Carrie pondered over this situation as consistently as Hurstwood, once she got the facts adjusted in her mind. It took several days for her to fully realise that the approach of the dissolution of her husband's business meant commonplace struggle and privation. Her mind went back to her early venture in Chicago, the Hansons and their flat, and her heart revolted. That was terrible! Everything about poverty was terrible. She wished she knew a way out. Her recent experiences with the Vances had wholly unfitted her to view her own state with complacence. The glamour of the high life of the city had, in the few experiences afforded her by the former, seized her completely. She had been taught how to dress and where to go without having ample means to do either. Now, these things—ever-present realities as they were—filled her eyes and mind. The more circumscribed became her state, the more entrancing seemed this other. And now poverty threatened to seize her entirely and to remove this other world far upward like a heaven to which any Lazarus might extend, appealingly, his hands.
So, too, the ideal brought into her life by Ames remained. He had gone, but here was his word that riches were not everything; that there was a great deal more in the world than she knew; that the stage was good, and the literature she read poor. He was a strong man and clean—how much stronger and better than Hurstwood and Drouet she only half formulated to herself, but the difference was painful. It was something to which she voluntarily closed her eyes.
During the last three months of the Warren Street connection, Hurstwood took parts of days off and hunted, tracking the business advertisements. It was a more or less depressing business, wholly because of the thought that he must soon get something or he would begin to live on the few hundred dollars he was saving, and then he would have nothing to invest—he would have to hire out as a clerk.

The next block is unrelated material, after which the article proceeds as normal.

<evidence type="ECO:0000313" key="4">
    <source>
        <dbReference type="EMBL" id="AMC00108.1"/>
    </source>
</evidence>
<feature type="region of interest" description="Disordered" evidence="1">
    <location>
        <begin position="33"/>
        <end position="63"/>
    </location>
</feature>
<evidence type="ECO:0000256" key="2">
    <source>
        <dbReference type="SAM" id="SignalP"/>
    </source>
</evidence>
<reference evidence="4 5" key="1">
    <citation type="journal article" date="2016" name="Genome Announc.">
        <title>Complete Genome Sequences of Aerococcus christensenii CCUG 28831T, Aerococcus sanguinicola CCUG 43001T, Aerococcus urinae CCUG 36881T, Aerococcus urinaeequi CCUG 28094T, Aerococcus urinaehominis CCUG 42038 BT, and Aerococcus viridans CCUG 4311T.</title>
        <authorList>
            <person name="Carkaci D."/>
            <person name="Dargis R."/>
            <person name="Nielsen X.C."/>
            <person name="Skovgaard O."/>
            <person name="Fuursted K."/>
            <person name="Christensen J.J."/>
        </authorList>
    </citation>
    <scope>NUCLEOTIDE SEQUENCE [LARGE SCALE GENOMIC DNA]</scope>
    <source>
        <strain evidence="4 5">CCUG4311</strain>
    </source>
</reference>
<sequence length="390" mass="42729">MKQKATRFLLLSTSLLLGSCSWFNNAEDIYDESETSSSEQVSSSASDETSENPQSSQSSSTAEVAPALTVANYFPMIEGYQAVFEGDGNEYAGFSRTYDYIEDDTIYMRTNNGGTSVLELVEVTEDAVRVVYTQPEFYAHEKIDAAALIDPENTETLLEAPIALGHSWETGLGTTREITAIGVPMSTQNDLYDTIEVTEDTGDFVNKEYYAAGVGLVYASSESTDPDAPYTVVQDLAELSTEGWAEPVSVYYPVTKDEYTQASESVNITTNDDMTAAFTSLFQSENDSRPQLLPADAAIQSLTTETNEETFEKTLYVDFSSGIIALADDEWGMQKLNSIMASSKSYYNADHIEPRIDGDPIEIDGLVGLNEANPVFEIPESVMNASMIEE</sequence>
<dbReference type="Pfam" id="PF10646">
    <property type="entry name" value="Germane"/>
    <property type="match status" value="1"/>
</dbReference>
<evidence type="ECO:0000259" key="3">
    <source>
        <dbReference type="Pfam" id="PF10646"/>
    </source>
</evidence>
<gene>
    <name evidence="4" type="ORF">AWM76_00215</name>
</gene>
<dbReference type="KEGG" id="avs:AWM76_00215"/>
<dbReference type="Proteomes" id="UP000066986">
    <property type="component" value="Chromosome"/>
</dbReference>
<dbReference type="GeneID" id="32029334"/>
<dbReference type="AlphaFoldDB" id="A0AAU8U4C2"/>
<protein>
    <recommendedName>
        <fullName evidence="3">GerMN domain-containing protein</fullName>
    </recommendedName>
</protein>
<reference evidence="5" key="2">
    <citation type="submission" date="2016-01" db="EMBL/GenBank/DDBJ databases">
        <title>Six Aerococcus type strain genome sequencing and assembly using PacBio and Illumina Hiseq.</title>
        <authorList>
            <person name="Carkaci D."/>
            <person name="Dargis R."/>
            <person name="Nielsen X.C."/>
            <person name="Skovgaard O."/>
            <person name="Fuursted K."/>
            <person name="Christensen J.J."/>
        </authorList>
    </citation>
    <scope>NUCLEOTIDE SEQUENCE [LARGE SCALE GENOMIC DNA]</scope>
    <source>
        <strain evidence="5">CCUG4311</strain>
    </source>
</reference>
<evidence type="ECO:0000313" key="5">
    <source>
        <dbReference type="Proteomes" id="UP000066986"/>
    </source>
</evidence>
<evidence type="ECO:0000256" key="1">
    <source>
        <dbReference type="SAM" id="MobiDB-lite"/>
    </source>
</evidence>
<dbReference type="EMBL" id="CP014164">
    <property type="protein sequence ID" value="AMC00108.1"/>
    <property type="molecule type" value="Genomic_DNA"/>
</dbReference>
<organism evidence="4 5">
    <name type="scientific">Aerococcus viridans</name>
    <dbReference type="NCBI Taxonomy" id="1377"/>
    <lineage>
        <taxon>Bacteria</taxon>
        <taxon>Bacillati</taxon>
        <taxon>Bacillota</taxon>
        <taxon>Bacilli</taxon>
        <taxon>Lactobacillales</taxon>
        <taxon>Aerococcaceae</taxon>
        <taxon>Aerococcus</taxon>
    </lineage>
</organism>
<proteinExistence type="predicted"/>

Everything he discovered in his line advertised as an opportunity, was either too expensive or too wretched for him. Besides, winter was coming, the papers were announcing hardships, and there was a general feeling of hard times in the air, or, at least, he thought so. In his worry, other people's worries became apparent. No item about a firm failing, a family starving, or a man dying upon the streets, supposedly of starvation, but arrested his eye as he scanned the morning papers. Once the "World" came out with a flaring announcement about "80,000 people out of employment in New York this winter," which struck as a knife at his heart.
"Eighty thousand!" he thought. "What an awful thing that is."
This was new reasoning for Hurstwood. In the old days the world had seemed to be getting along well enough. He had been wont to see similar things in the "Daily News," in Chicago, but they did not hold his attention. Now, these things were like grey clouds hovering along the horizon of a clear day. They threatened to cover and obscure his life with chilly greyness. He tried to shake them off, to forget and brace up. Sometimes he said to himself, mentally:
"What's the use worrying? I'm not out yet. I've got six weeks more. Even if worst comes to worst, I've got enough to live on for six months."
Curiously, as he troubled over his future, his thoughts occasionally reverted to his wife and family. He had avoided such thoughts for the first three years as much as possible. He hated her, and he could get along without her. Let her go. He would do well enough. Now, however, when he was not doing well enough, he began to wonder what she was doing, how his children were getting along. He could see them living as nicely as ever, occupying the comfortable house and using his property.
"By George! it's a shame they should have it all," he vaguely thought to himself on several occasions. "I didn't do anything."
As he looked back now and analysed the situation which led up to his taking the money, he began mildly to justify himself. What had he done—what in the world—that should bar him out this way and heap such difficulties upon him? It seemed only yesterday to him since he was comfortable and well-to-do. But now it was all wrested from him.